Some outlets, like Animal Político, have chosen to stop operations for the day as a show of solidarity with Valdez and the other reporters who have been murdered this year.

A similar black banner dons their home pages: photos of the journalists killed in Mexico this year and statements rejecting the treatment of journalists and impunity.

The hashtag #UnDíaSinPeriodismo (A Day Without Journalism) was trending on Twitter and appeared alongside others like #NiUnoMas (Not one more), #NosEstánMatando (They are killing us), #PrensaNoDisparen (Press,don’t shoot), and Valdez’s words #NoAlSilencio.

Other publications are using the front pages of their print editions to protest.

Valdez’s portrait covered the May 16 print edition of La Jornada, the national newspaper he worked for as a correspondent in Sinaloa.

In an editorial column, the newspaper urged the federal government to take action in response to Valdez’s murder and argued that they’ve played a role in the increased violence plaguing the country.

“The fact is that the ultimate responsibility for the deaths of Javier, Miroslava [Breach] and all the communicators who have been murdered in this country — a number that has increased exponentially since Felipe Calderon declared an irresponsible and counterproductive 'war' against organized crime — rests with those who govern, who have not been able to guarantee the right to life of its citizens, who have acted idly at best in response to the sharp deterioration of public security, who have fed the spiral of violence to the conversion of what was originally a police problem into a matter of national security, and who have been silent in the pursuit and delivery of justice.”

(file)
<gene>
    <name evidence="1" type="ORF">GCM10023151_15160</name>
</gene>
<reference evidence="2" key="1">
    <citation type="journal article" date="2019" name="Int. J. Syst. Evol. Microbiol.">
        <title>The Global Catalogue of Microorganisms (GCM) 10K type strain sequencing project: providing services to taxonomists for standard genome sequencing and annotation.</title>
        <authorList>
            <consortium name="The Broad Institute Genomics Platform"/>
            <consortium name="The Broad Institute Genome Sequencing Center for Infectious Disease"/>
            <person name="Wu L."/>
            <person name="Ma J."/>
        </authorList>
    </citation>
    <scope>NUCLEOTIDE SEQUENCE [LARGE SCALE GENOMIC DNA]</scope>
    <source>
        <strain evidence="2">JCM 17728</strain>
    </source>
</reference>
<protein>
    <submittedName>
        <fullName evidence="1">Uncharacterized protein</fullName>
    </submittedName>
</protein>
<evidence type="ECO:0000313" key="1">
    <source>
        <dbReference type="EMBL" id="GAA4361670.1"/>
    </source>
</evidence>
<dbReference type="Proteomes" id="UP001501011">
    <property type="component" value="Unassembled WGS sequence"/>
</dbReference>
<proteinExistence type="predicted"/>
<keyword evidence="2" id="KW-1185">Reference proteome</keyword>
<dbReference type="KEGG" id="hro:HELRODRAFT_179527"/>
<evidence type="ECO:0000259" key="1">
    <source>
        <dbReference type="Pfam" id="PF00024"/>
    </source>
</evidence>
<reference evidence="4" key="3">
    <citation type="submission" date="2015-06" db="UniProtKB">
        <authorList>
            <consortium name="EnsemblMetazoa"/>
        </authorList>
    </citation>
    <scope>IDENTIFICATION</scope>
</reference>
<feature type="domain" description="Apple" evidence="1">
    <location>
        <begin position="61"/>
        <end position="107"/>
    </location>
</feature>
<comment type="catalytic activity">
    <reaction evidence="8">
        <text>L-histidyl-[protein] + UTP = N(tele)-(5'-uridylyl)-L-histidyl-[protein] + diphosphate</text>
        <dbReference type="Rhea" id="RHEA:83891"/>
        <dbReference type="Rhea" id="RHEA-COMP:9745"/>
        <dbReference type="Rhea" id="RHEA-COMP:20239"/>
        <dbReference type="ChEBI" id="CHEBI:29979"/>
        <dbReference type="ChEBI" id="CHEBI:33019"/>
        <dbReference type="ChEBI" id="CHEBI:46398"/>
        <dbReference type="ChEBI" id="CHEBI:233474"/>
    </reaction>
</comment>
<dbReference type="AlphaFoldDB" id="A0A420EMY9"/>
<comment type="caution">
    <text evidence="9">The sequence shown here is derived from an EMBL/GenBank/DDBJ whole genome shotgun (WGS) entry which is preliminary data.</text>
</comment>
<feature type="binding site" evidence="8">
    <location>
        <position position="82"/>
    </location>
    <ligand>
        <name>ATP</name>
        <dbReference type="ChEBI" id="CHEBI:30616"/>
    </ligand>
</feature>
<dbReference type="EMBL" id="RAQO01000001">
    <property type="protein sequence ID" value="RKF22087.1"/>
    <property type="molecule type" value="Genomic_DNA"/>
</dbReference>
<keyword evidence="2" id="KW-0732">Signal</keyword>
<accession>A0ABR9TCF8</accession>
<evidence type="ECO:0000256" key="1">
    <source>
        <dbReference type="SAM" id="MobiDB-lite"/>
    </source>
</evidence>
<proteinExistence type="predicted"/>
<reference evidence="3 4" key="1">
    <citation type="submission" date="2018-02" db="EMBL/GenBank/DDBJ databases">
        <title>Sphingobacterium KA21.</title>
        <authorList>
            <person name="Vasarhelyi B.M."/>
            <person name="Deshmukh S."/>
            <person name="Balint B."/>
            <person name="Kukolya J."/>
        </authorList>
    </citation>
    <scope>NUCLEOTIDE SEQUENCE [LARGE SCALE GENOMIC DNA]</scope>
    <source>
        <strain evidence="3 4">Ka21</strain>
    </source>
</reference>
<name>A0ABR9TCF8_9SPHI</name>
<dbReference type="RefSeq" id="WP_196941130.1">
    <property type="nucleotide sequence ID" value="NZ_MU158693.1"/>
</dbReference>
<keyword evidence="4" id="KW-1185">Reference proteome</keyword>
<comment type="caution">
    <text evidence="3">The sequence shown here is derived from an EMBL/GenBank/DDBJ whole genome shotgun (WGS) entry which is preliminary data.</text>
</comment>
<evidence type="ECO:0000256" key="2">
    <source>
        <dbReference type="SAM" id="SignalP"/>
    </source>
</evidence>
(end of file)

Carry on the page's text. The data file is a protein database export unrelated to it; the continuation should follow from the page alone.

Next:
News of Valdez’s murder drew international attention. One of the most well-known and respected journalists in Mexico, he became an authority on covering the violence in Sinaloa, often acting as a resource for foreign journalists reporting on the drug wars.

Many of those journalists took to Twitter on Monday to express their gratitude, sadness and anger.

Like Animal Político and other Mexican sites, Spanish-language editions of international sites, like HuffPost MéxicoVice Mexico and Fusion en español did not publish any articles on May 15, and others made other shows of solidarity, like turning their homepages black.

The homepage of Vice Mexico features a black and white counter for the number of journalists killed in Mexico from 2000 to 2017: 105.

International entities and nonprofits have strongly condemned the murder.